I have a theory that it is impossible not to appreciate the note of vetiver. After all, few fragrant materials smell as distinct and complex as this one does and even though it is often used within the kingdom of masculine fragrances, the note itself is entirely genderless and lends itself to wide range of interpretations. Vetiver’s success lies within the fact that it is a flexible and versatile ingredient that works exceptionally well as the star of as a composition, as well as a subtle supporting act.
But what exactly is it and how does it actually smell? Well, the answer is very simple – vetiver (or ‘chrysopogonzizanioides’ to use its posh name) is a perennial grass of the Poaceae family that smells salty, earthy, rooty, smoky, sour and balsamic. The many facets of vetiver can lend a wide range of nuances to a fragrance, and for this reason it is commonly used in a huge number of mainstream and niche perfumes.
Whilst vetiver is used as a perfumer’s staple, there are also a number of vetiver-centric fragrances that showcase the diverse olfactory profile of the ingredient. This mini-guide has been put together to take you on a short tour of the world of vetiver fragrances, taking three brief stops to look at classic, modern and contemporary interpretations of one of perfumery’s most important ingredients. It should be an enjoyable ride!
The Classic Vetiver
No guide to vetiver should start without mentioning the very best of all vetivers. I am of course, referring to Guerlain’s appropriately named ‘Vetiver’ – the greatest example of the note to have ever graced the noses of perfume lovers across the globe. But what makes Vetiver such a fascinating and enjoyable take on the perennial grass? Is it the fragrance’s unbeatable freshness, perhaps? Or is the subtle fizz of ginger in the top notes that really makes this one stand out from the crowd?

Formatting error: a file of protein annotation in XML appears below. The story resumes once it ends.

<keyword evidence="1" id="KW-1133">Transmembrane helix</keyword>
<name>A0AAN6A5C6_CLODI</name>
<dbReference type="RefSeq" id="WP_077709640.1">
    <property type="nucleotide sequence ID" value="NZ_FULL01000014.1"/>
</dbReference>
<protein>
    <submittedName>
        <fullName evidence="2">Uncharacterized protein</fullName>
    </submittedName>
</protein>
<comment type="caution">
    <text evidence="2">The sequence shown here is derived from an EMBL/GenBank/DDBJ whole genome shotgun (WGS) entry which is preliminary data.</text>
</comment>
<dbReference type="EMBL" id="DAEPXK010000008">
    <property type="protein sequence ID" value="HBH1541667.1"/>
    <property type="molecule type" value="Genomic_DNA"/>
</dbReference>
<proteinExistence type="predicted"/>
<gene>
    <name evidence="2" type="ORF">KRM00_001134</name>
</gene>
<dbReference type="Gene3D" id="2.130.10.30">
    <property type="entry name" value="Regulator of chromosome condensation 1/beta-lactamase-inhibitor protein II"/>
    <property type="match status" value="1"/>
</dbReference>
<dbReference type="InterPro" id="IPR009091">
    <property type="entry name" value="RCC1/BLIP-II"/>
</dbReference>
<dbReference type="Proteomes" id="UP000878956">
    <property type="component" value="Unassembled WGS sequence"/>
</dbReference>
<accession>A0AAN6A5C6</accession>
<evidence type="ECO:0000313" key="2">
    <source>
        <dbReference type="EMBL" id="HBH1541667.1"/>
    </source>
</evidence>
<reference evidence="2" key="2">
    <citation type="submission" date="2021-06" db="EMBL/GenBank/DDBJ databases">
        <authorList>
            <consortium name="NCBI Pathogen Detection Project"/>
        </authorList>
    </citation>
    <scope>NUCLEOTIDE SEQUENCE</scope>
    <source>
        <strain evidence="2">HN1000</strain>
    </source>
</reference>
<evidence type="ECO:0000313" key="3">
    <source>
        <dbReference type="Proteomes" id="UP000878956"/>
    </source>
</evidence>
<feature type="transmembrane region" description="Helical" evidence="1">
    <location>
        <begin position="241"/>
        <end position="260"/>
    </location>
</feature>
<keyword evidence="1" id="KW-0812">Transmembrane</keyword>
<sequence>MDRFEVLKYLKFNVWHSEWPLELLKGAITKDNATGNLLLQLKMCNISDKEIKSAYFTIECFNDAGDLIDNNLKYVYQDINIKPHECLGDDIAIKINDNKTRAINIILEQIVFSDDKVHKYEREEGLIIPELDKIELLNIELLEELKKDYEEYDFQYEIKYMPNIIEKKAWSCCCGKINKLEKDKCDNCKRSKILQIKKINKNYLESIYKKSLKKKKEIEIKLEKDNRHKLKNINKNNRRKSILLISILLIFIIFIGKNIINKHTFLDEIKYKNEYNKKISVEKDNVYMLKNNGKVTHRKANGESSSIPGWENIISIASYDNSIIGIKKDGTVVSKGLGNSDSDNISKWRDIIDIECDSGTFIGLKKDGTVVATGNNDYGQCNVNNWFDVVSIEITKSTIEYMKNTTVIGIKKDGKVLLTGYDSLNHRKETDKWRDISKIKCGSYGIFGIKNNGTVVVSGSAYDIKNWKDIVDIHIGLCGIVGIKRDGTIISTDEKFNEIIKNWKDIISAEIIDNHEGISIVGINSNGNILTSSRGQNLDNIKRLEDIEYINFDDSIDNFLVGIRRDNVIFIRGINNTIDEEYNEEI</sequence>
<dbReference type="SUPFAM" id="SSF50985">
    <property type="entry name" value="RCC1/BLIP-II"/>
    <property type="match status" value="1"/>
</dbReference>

To my nose, Vetiver is successful for two reasons; balance and quality. The vetiver note that lies at the heart of the fragrance is impeccably well rounded and of exceptionally high quality. Citrus, spice, greenery and ashy tobacco all accent the vetiver, creating a nuanced fragrance that very much is ‘a vetiver’ through and through. Launched way back in 1969, Vetiver is still going strong today, serving a legion of fans, and there’s a very good reason for its longevity – it is simply very good stuff.
The Modern Vetiver
Sticking with the house of Guerlain, one of my favourite modern vetivers is Homme L’Eau Boisée, created by Guerlain in-house perfumer, Thierry Wasser. L’Eau Boisée is a flanker to the now-discontinued Homme L’Eau, which is itself a flanker to 2008’s Homme. Confusing lineage aside, L’Eau Boisée is an excellent example of a modern fragrance with a subtle, yet pleasing vetiver twist.
L’Eau Boisée takes the mojito notes of the original (crushed mint, sugar syrup and tons of tart lime juice) and adds a liqourice-like vetiver note that is both sweet and earthy, creating a black and almost treacle-esque base for the thirst quenching cocktail that is Guerlain’s (rather underrated) Homme. The result is s stealthy vetiver that acts as a subtle nod to the past, tipping its cap to Jean-Paul Guerlain’s Vetiver, and presents the note as a supporting act to a very well pieced together fragrance.
The Contemporary Vetiver
Whenever I piece together a mini guide, the house of Etat Libre d’Orange tends to enter each respective list under the heading of ‘The Contemporary’. This is due to the fact that they are perhaps the most fearless perfume brand on the planet, never shying away from controversy – in fact they actively court the dirty, the bizarre and the novel. What makes them even more exciting as a perfume brand is the simple fact that their perfumes never come across as gimmicky and one can always rely on Etat Libre d’Orange to come up with scents that are interesting AND well made.
Their vetiver is called Fat Electrician and is described as a ‘semi-modern vetiver’. Its inspiration comes from the 1969 film Midnight Cowboy and it is a fragrance that attempts to evoke through scent, the idea of lost beauty, telling the strory of our protagonist’s transition from handsome cowboy to New Jersey-based fat electrician. This change from beautiful freedom to the monotony of every-day life translates into the smokiest, saltiest and most resinous of vetivers that is shrouded in waves of vanilla and myrrh. It’s an incredibly comforting effect that feels ever so slightly sexy, almost capturing the amorous twinkle in the eye of that unassuming electrician.
Join the Discussion & Further Reading
Tell me, what are your favourite vetiver fragrances?